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Update on IJ’s Project on Immunity and Accountability

As James King’s case illustrates, IJ’s new Project on Immunity and Accountability is already bearing fruit. Meanwhile, the high court is still considering our petition on behalf of Shaniz West, whose house was destroyed when local authorities bombarded it with grenades and then relied on qualified immunity to evade accountability.

And James and Shaniz are not alone. Since IJ launched our initiative, we have taken up the case of the Lech family of Colorado, whose house was also destroyed by local government. In the Lechs’ case, a shoplifter who was fleeing local police broke into their home, seemingly at random, to take refuge. The authorities decided that the most efficient way to get the shoplifter out would be to remove the things he was hiding behind: the four walls of the Lech home.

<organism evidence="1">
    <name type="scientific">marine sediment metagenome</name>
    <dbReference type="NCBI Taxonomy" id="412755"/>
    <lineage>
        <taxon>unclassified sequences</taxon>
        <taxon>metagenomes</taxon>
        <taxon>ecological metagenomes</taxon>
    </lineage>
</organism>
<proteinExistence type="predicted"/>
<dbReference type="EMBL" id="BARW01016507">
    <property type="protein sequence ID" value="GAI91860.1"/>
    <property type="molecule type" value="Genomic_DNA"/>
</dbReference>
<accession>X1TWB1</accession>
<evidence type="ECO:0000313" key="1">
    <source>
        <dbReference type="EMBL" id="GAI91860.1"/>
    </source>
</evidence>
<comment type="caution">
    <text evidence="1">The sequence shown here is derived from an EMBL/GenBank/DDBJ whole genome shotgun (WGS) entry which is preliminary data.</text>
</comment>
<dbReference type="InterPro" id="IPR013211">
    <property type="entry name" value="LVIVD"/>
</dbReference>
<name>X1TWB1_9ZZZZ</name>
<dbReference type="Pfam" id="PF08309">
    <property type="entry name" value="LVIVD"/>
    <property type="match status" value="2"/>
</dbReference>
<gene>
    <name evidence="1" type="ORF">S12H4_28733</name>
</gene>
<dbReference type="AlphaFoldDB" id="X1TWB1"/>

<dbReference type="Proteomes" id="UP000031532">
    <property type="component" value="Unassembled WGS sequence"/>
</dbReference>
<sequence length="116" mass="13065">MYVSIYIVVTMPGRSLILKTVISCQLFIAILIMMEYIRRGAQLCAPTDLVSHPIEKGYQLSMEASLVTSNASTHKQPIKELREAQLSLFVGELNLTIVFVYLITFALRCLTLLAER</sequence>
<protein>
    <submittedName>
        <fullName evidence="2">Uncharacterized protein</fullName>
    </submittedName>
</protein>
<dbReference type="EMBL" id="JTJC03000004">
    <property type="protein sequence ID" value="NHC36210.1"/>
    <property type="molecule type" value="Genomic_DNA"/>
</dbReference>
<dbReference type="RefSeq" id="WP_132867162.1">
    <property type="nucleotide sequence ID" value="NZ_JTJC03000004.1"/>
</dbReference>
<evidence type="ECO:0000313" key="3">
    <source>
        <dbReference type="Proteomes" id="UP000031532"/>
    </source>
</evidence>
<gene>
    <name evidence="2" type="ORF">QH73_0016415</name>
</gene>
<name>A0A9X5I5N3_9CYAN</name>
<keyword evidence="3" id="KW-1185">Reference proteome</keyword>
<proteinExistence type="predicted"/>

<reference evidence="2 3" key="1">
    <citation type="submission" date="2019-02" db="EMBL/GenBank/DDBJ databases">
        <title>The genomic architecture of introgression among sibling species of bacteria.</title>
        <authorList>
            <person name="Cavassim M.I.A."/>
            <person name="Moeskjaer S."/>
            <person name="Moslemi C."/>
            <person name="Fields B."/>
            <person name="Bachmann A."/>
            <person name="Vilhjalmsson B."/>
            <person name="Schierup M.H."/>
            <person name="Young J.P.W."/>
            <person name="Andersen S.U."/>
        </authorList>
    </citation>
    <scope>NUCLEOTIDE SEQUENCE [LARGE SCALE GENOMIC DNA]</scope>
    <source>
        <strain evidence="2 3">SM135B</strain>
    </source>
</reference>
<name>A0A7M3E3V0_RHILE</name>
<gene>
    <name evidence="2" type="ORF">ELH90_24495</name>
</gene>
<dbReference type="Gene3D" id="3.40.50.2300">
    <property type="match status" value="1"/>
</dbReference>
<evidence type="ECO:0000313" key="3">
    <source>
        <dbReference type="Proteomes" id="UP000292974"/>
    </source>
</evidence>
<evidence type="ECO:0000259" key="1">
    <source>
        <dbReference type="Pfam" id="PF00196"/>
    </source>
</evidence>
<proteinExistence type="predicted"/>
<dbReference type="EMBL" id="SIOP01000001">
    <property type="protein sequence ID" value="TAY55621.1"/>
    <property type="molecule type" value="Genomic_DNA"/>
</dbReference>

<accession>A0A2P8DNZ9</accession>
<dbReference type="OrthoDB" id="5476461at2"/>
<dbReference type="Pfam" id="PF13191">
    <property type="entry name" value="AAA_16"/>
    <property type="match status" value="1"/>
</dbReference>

Later, rather than offer to compensate the innocent family for the damage done, the town government claimed that the Constitution’s Takings Clause, which requires the government to provide compensation when it takes or destroys private property, does not apply whenever the government is using its “police power.” This argument is as sweeping as it is wrong, and IJ has taken on the Lechs’ case to ensure that local governments cannot destroy private property with impunity.

With these cases—and more to come—IJ is ensuring that the Constitution’s promise of individual rights is enforced in the real world.

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